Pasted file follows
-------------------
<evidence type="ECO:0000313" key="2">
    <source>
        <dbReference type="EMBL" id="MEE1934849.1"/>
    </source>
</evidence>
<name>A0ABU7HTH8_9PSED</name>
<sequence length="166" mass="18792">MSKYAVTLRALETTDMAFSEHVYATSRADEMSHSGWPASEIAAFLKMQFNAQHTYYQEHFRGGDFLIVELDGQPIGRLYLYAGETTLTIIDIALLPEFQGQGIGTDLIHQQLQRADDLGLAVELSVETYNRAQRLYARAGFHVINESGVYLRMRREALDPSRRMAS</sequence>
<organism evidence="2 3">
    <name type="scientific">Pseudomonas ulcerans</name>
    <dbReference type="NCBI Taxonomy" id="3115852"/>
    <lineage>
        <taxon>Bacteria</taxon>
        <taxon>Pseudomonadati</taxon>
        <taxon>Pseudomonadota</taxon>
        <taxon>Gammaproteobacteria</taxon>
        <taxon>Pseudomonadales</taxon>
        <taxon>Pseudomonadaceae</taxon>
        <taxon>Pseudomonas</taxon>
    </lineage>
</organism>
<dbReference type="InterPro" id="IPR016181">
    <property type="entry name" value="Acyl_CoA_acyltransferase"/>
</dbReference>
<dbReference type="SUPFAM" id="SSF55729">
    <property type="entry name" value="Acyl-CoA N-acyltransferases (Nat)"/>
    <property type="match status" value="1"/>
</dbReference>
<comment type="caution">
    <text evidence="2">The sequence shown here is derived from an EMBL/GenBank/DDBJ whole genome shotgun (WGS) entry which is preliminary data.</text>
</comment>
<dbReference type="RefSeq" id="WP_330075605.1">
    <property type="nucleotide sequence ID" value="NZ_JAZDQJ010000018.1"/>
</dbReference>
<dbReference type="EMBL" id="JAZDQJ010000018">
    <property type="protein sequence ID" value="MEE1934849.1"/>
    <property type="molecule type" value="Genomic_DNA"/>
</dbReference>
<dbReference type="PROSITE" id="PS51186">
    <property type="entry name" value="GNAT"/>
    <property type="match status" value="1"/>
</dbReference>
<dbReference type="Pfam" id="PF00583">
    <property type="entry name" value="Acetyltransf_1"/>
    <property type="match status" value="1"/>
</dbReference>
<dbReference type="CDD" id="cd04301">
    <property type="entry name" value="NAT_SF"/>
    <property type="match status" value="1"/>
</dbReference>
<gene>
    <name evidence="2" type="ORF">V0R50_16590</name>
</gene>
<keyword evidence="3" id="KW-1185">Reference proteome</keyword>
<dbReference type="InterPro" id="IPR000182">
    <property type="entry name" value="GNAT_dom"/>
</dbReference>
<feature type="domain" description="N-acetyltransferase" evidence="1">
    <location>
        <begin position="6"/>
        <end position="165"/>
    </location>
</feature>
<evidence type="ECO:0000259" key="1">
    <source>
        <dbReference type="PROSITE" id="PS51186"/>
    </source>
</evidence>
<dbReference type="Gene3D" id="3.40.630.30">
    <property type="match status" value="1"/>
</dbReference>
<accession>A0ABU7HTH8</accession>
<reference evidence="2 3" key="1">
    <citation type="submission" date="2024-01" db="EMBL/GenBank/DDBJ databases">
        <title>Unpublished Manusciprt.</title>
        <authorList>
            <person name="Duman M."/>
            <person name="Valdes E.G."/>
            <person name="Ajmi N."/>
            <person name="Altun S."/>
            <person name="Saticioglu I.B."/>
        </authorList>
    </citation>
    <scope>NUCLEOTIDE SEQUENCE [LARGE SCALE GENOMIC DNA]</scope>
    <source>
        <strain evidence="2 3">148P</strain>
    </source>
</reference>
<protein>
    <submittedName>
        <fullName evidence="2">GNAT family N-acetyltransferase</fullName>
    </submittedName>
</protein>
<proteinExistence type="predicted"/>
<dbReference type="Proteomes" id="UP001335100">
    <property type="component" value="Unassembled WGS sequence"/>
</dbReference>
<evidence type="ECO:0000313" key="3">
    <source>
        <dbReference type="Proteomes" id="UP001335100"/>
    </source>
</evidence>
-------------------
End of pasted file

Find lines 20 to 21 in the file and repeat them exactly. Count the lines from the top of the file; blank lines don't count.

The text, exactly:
</organism>
<dbReference type="InterPro" id="IPR016181">